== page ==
RANCHO SANTANA, NICARAGUA – This is a big day in Washington.
First, the pols will welcome the new senator from the great state of Alabama.
As every sentient being on the planet now knows, Roy Moore lost. Too bad his opponent couldn’t lose, too.
Second, and more pregnant with mischief, Fed chief Janet Yellen will appear before Congress. She will say the economy is doing well and that America’s central bank, in its wisdom, can continue its program of “normalization.”
That is, the Fed will try to undo the damage it has done by walking back gently from some of the lowest interest rates in history.
We have a suggestion: Ms. Yellen should dress in a black, hooded cloak and carry a scythe.
Then she could sing her lines in a low, menacing voice: “Oooooh, cannot ye see? Your time has come. And ye must come with me.”
Ms. Yellen is announcing the forthcoming death of the biggest boom in history. What kind of boom was it? That is today’s subject.
We’re down on the Pacific coast of Nicaragua to attend a family wedding.
Getting ready, there are about 30 workmen finishing up the landscaping and the new guest cottage.
Bang, whack, wrrrring… boom, boom, boom. Sunup to sundown, they’re getting the job done.
Here’s a photo of the guest cottage.
Bill’s guest cottage on the Nicaraguan coast
Nicaragua is a great place for a vacation. But we’re still on the job…
Today, a Brazilian reality TV show crew, following a group of young women surfers as they travel around the world, has set up its cameras on the beach in front of us.
They, and we, are watching the bikini-clad young women in the foaming surf.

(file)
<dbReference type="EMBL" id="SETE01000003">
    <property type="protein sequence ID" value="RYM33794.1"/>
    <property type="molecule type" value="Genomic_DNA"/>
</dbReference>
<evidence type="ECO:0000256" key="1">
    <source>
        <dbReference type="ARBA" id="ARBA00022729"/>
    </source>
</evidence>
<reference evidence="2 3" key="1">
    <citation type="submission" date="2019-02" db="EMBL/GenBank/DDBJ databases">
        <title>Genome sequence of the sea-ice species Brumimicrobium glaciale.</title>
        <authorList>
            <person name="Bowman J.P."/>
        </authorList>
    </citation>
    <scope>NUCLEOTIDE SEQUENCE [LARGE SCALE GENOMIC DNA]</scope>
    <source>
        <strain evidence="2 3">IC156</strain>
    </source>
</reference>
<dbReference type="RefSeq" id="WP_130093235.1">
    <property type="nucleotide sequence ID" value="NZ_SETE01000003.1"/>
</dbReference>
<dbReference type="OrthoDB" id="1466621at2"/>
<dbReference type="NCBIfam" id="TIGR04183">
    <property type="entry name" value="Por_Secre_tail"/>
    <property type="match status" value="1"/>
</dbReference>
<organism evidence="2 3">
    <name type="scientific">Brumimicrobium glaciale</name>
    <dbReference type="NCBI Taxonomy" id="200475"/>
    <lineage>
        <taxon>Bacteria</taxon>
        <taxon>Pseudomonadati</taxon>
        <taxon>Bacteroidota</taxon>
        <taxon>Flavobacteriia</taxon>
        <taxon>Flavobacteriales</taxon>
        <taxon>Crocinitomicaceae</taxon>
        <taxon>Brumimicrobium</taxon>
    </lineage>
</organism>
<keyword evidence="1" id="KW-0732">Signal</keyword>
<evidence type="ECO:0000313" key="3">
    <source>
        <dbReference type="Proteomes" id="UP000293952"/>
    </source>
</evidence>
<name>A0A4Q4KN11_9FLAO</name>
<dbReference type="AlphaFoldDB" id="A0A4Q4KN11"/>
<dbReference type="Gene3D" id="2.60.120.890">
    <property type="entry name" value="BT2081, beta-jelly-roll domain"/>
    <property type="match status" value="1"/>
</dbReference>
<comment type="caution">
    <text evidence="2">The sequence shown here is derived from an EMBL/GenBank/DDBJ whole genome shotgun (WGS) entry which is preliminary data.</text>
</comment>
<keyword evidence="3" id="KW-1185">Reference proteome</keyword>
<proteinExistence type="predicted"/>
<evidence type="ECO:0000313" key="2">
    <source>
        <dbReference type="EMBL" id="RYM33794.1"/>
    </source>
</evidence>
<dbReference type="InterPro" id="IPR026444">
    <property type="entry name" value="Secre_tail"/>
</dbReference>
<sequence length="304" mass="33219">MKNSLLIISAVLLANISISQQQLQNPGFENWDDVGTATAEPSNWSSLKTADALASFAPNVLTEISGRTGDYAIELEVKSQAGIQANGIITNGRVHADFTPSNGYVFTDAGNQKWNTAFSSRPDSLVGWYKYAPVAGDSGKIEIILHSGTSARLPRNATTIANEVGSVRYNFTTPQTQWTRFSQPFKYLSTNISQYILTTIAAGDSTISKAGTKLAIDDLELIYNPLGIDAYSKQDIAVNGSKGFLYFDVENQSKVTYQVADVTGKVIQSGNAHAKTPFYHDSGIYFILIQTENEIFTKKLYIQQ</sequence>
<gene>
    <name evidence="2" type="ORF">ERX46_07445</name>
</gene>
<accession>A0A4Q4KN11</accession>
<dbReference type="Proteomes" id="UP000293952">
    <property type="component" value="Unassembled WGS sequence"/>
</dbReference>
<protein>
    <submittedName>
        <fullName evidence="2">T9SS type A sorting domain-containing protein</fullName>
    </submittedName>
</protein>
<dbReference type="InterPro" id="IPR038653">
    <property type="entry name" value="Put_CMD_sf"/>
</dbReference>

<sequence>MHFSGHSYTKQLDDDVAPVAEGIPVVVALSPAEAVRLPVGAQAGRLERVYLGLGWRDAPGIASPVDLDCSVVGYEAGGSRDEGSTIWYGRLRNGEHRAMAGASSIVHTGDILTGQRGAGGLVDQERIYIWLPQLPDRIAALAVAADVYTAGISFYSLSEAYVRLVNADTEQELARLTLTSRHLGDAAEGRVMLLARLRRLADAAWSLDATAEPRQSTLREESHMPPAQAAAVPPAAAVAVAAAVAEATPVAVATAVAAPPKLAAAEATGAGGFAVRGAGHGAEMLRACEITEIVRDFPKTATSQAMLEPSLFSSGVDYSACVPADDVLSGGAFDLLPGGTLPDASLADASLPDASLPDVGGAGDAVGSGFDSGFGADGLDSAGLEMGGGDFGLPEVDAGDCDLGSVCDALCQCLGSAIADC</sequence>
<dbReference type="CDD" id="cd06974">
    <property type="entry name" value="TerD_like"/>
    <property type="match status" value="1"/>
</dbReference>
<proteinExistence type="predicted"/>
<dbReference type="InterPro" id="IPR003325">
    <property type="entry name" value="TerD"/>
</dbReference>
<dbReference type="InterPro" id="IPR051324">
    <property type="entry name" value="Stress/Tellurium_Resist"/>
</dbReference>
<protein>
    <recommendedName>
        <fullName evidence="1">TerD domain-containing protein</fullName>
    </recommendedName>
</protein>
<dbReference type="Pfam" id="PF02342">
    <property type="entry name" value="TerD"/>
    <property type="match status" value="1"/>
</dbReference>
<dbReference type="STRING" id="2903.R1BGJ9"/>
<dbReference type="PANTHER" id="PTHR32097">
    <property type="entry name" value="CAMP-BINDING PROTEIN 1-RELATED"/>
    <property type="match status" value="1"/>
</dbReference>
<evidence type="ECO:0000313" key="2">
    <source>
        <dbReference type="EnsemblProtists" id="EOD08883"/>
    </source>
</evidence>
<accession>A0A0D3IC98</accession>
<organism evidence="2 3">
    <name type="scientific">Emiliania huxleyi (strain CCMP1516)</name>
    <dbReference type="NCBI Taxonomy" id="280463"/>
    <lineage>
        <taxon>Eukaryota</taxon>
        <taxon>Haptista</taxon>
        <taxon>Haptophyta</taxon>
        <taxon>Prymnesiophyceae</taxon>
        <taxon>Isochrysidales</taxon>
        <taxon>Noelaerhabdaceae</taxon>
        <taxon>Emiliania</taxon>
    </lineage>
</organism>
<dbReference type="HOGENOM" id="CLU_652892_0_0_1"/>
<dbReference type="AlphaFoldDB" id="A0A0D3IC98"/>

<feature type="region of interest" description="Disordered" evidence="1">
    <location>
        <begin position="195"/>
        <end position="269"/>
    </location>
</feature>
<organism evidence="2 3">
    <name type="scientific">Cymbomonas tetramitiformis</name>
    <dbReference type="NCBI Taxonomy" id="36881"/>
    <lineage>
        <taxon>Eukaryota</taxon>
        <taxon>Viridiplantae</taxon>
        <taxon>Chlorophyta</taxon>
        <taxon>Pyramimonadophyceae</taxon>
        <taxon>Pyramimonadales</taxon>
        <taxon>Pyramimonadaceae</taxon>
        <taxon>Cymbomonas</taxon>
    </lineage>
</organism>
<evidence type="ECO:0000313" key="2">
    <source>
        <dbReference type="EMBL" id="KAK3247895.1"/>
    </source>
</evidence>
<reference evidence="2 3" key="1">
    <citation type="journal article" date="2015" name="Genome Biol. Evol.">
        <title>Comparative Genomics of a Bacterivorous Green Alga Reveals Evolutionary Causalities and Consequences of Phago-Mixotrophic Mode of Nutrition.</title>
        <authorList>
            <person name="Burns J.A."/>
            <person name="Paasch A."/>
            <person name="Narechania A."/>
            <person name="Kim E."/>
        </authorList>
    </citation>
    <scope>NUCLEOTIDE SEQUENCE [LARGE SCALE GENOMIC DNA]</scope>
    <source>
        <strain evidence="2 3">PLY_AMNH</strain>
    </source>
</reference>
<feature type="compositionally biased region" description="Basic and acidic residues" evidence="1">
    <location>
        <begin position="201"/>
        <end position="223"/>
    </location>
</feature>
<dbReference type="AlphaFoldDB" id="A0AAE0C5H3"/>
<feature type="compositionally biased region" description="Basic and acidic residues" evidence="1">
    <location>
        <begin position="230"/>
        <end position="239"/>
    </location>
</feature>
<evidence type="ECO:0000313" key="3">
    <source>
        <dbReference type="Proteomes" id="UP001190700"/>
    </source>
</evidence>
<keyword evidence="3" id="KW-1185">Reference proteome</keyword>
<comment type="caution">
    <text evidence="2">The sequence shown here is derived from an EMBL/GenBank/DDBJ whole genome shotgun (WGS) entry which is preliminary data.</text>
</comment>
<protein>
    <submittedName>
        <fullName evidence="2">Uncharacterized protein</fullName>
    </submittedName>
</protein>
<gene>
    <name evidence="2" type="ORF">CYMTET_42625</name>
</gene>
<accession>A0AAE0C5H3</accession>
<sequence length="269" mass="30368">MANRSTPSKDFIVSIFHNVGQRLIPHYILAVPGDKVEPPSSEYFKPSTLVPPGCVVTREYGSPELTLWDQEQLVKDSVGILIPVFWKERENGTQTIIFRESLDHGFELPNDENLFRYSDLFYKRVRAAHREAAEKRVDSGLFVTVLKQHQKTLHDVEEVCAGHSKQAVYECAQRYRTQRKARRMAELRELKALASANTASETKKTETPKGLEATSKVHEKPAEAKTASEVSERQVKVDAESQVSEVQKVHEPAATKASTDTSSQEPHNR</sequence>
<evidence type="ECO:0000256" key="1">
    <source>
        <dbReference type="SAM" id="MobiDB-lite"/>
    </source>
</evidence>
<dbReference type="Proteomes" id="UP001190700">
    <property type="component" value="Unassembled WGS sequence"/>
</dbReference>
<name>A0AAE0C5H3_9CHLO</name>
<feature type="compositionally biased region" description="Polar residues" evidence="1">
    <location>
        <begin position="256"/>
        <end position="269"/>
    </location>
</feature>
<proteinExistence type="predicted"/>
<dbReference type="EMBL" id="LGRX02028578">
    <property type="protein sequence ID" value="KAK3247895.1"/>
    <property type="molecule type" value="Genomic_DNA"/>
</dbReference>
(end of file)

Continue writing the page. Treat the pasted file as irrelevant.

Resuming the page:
What were we saying?
Oh, yes… We’re still on the job…
A boom built on fake money creates fake wealth. Real wealth requires time, sacrifice, work, savings, and forbearance.
You can’t fake it. You can’t just print up some “money” and pretend to be rich.
But the latest figures tell us that Americans are richer than ever… with $97 trillion of household wealth – up from $18 trillion in 1987.
What kind of wealth is it? We wonder… Real or fake? Here today, but gone tomorrow?
The physical universe may run according to laws that can be discovered. Over the years, we learn more about how it works… and we are able to do more with it.
But the universe of man is subtler, more cyclical, and much more squirrelly. Built of crooked timber, it operates on myths and moral laws that can’t be fully understood by the rational mind.
One generation learns; the next forgets.
People go to monasteries to try to figure it out. Like Leonard Cohen, they take an oath of silence and spend years trying to understand how it all works.